This blog has been updated following an update from the JCQ: the requirement also applies to the A Level Sciences and GCSE (9-1) English endorsements.
From the November 2017 series, students will be able to request a review of the results of their centre-marked assessments from their own school/college. Since this happens before centre marks are submitted to the awarding bodies, you don’t need to do anything different in the way you submit your marks or samples to the awarding bodies. However, we’ve received lots of questions about the new requirement so I thought it would be helpful to share some of these and their answers here. Many of the decisions about how you manage centre-assessed reviews of marking will need to be made at centre level by senior leaders within your school or college.
Why is this requirement being introduced?
Ofqual has introduced this requirement following the reviews of marking consultation. Further details can be seen within their decisions document.
How has the JCQ responded to the Ofqual requirement?
This requirement has been added to (Section 5.8) of the 2017/18 JCQ General Regulations. In addition, the JCQ has produced a notice to clarify the requirement and provided a suggested template to support centres.
Which qualifications does this apply to?
The requirements relate to all GCSE, AS and A Level controlled assessments, coursework, non-exam assessments and the Project qualifications. It includes the Art and Design timed exams and the A Level Sciences and GCSE (9-1) English endorsements. Whilst not a requirement, you can extend this service to other qualifications.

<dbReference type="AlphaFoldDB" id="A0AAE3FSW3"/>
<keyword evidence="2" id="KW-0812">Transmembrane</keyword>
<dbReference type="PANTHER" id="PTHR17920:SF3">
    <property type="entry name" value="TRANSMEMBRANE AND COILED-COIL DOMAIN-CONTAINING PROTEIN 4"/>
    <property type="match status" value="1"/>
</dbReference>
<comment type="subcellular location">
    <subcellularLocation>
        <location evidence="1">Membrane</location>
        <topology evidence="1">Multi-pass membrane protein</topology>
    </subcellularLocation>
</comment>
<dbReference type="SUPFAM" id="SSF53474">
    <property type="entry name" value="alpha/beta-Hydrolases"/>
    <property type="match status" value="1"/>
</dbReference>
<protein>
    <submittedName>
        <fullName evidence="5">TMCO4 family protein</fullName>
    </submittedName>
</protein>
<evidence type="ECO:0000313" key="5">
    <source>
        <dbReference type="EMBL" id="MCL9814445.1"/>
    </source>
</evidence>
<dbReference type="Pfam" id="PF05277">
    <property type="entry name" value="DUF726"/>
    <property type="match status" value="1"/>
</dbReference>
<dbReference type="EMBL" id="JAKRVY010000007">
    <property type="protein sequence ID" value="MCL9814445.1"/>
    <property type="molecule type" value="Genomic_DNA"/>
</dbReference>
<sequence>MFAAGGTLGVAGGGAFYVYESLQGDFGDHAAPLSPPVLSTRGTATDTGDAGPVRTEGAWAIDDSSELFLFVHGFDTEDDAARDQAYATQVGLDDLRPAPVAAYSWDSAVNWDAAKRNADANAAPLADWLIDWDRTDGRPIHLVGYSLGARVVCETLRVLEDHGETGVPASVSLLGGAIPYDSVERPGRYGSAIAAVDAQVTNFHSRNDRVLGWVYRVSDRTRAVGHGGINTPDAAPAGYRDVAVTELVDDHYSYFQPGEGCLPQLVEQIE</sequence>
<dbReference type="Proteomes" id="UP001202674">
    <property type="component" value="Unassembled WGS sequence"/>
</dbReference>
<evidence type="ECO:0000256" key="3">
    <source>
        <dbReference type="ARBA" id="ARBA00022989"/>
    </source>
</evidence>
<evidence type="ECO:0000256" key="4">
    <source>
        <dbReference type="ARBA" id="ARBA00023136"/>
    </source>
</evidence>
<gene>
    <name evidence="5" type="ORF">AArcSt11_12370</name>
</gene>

What do centres have to do?
There is already a requirement for schools and colleges to have a written internal appeals procedure, which may be inspected as part of the JCQ inspection process. In addition, schools and colleges need to:
There’s more detail in the JCQ notice.
When must it be done?
Students must be given marks, and reviews must be completed, before marks are then submitted to the awarding bodies. You need to allow enough time for this to take place before the awarding body mark submission deadlines. You may also need to consider changing the scheduling of timed or controlled hours sessions in order to accommodate this internal appeals process.
What should we issue?
Teachers should issue marks only to their students. Do not issue a grade or what you think their grade would be. It’s good practice to let students know their centre marks could change after an internal review and also after external moderation. (A candidate consent form could help you with this.)
How should we issue the marks?
This is a decision for your school or college. You should consider how you are going to inform students, the format you’re going to use and the timescale for issuing marks to allow enough time to carry out any reviews.
What do we have to do?
You need to inform students they can request a review of the centre’s marking of the assessment. How you do this is up to you. You must also let students know they can request copies of materials to assist them in considering whether to request a review.
What materials should we make available to students?
These materials could include a copy of their marked work (not the original), the relevant specification and associated subject-specific documents, such as assessment grids or candidate assessment forms. Teachers need to use their professional judgement about what they think the student will need to see in order to decide whether or not to formally request an internal review. That might vary from subject to subject and teachers should refer to the specifications for any exceptions.